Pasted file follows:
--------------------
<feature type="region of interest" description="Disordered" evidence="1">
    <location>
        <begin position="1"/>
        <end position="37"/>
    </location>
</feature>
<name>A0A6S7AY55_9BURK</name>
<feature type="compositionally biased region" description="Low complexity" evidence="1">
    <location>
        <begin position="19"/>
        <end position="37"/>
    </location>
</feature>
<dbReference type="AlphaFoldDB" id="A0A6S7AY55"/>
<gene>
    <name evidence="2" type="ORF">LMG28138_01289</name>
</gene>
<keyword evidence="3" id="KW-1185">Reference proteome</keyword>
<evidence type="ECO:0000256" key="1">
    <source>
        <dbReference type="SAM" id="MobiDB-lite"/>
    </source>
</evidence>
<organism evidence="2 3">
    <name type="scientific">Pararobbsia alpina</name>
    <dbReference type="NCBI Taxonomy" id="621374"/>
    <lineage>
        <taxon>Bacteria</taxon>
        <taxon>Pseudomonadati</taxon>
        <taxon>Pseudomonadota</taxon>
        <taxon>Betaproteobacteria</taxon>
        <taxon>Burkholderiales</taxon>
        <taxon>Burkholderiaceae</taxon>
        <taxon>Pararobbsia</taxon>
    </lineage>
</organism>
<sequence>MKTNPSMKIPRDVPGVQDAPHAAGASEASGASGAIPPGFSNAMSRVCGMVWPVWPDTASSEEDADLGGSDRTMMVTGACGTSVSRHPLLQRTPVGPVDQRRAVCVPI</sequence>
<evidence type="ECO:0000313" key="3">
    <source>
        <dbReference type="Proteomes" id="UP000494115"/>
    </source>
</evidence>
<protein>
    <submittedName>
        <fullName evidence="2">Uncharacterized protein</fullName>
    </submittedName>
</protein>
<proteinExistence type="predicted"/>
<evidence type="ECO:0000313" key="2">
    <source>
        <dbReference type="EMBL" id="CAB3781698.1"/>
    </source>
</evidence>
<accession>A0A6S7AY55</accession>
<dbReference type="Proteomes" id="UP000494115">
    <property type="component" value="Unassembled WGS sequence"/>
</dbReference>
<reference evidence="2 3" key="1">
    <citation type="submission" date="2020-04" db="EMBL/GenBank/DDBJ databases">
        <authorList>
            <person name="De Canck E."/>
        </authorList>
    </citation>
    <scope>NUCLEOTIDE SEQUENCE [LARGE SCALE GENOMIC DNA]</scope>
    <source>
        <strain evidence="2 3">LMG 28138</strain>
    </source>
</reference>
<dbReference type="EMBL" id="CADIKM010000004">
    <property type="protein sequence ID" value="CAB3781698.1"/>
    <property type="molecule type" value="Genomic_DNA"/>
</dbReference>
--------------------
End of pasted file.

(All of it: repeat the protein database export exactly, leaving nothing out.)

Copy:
<feature type="region of interest" description="Disordered" evidence="1">
    <location>
        <begin position="1"/>
        <end position="37"/>
    </location>
</feature>
<name>A0A6S7AY55_9BURK</name>
<feature type="compositionally biased region" description="Low complexity" evidence="1">
    <location>
        <begin position="19"/>
        <end position="37"/>
    </location>
</feature>
<dbReference type="AlphaFoldDB" id="A0A6S7AY55"/>
<gene>
    <name evidence="2" type="ORF">LMG28138_01289</name>
</gene>
<keyword evidence="3" id="KW-1185">Reference proteome</keyword>
<evidence type="ECO:0000256" key="1">
    <source>
        <dbReference type="SAM" id="MobiDB-lite"/>
    </source>
</evidence>
<organism evidence="2 3">
    <name type="scientific">Pararobbsia alpina</name>
    <dbReference type="NCBI Taxonomy" id="621374"/>
    <lineage>
        <taxon>Bacteria</taxon>
        <taxon>Pseudomonadati</taxon>
        <taxon>Pseudomonadota</taxon>
        <taxon>Betaproteobacteria</taxon>
        <taxon>Burkholderiales</taxon>
        <taxon>Burkholderiaceae</taxon>
        <taxon>Pararobbsia</taxon>
    </lineage>
</organism>
<sequence>MKTNPSMKIPRDVPGVQDAPHAAGASEASGASGAIPPGFSNAMSRVCGMVWPVWPDTASSEEDADLGGSDRTMMVTGACGTSVSRHPLLQRTPVGPVDQRRAVCVPI</sequence>
<evidence type="ECO:0000313" key="3">
    <source>
        <dbReference type="Proteomes" id="UP000494115"/>
    </source>
</evidence>
<protein>
    <submittedName>
        <fullName evidence="2">Uncharacterized protein</fullName>
    </submittedName>
</protein>
<proteinExistence type="predicted"/>
<evidence type="ECO:0000313" key="2">
    <source>
        <dbReference type="EMBL" id="CAB3781698.1"/>
    </source>
</evidence>
<accession>A0A6S7AY55</accession>
<dbReference type="Proteomes" id="UP000494115">
    <property type="component" value="Unassembled WGS sequence"/>
</dbReference>
<reference evidence="2 3" key="1">
    <citation type="submission" date="2020-04" db="EMBL/GenBank/DDBJ databases">
        <authorList>
            <person name="De Canck E."/>
        </authorList>
    </citation>
    <scope>NUCLEOTIDE SEQUENCE [LARGE SCALE GENOMIC DNA]</scope>
    <source>
        <strain evidence="2 3">LMG 28138</strain>
    </source>
</reference>
<dbReference type="EMBL" id="CADIKM010000004">
    <property type="protein sequence ID" value="CAB3781698.1"/>
    <property type="molecule type" value="Genomic_DNA"/>
</dbReference>